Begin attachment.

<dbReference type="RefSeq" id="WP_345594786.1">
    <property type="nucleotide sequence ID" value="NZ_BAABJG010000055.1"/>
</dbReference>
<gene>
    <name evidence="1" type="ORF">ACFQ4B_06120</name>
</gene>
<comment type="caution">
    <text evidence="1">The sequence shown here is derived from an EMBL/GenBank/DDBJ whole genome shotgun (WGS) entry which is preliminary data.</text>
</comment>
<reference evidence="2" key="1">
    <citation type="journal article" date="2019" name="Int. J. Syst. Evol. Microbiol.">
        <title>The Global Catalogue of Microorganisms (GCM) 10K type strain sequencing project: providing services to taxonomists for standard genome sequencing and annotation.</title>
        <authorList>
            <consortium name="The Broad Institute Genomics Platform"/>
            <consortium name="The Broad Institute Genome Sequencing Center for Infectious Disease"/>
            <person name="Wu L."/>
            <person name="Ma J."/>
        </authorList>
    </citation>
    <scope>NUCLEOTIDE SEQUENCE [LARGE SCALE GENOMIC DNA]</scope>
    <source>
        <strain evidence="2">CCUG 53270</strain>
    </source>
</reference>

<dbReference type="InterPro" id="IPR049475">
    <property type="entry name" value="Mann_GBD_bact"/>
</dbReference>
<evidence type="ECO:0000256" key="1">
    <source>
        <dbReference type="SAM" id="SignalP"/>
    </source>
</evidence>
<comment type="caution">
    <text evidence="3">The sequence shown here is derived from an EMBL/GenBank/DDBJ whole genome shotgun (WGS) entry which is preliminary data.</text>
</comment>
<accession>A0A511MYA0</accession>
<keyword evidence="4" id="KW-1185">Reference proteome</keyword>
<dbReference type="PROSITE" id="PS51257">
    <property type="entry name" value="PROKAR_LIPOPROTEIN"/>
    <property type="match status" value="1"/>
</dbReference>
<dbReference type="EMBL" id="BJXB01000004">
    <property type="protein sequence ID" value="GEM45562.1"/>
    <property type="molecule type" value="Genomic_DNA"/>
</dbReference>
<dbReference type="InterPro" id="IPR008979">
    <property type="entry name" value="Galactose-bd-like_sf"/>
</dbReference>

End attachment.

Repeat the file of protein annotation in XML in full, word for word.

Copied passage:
<dbReference type="RefSeq" id="WP_345594786.1">
    <property type="nucleotide sequence ID" value="NZ_BAABJG010000055.1"/>
</dbReference>
<gene>
    <name evidence="1" type="ORF">ACFQ4B_06120</name>
</gene>
<comment type="caution">
    <text evidence="1">The sequence shown here is derived from an EMBL/GenBank/DDBJ whole genome shotgun (WGS) entry which is preliminary data.</text>
</comment>
<reference evidence="2" key="1">
    <citation type="journal article" date="2019" name="Int. J. Syst. Evol. Microbiol.">
        <title>The Global Catalogue of Microorganisms (GCM) 10K type strain sequencing project: providing services to taxonomists for standard genome sequencing and annotation.</title>
        <authorList>
            <consortium name="The Broad Institute Genomics Platform"/>
            <consortium name="The Broad Institute Genome Sequencing Center for Infectious Disease"/>
            <person name="Wu L."/>
            <person name="Ma J."/>
        </authorList>
    </citation>
    <scope>NUCLEOTIDE SEQUENCE [LARGE SCALE GENOMIC DNA]</scope>
    <source>
        <strain evidence="2">CCUG 53270</strain>
    </source>
</reference>

<dbReference type="InterPro" id="IPR049475">
    <property type="entry name" value="Mann_GBD_bact"/>
</dbReference>
<evidence type="ECO:0000256" key="1">
    <source>
        <dbReference type="SAM" id="SignalP"/>
    </source>
</evidence>
<comment type="caution">
    <text evidence="3">The sequence shown here is derived from an EMBL/GenBank/DDBJ whole genome shotgun (WGS) entry which is preliminary data.</text>
</comment>
<accession>A0A511MYA0</accession>
<keyword evidence="4" id="KW-1185">Reference proteome</keyword>
<dbReference type="PROSITE" id="PS51257">
    <property type="entry name" value="PROKAR_LIPOPROTEIN"/>
    <property type="match status" value="1"/>
</dbReference>
<dbReference type="EMBL" id="BJXB01000004">
    <property type="protein sequence ID" value="GEM45562.1"/>
    <property type="molecule type" value="Genomic_DNA"/>
</dbReference>
<dbReference type="InterPro" id="IPR008979">
    <property type="entry name" value="Galactose-bd-like_sf"/>
</dbReference>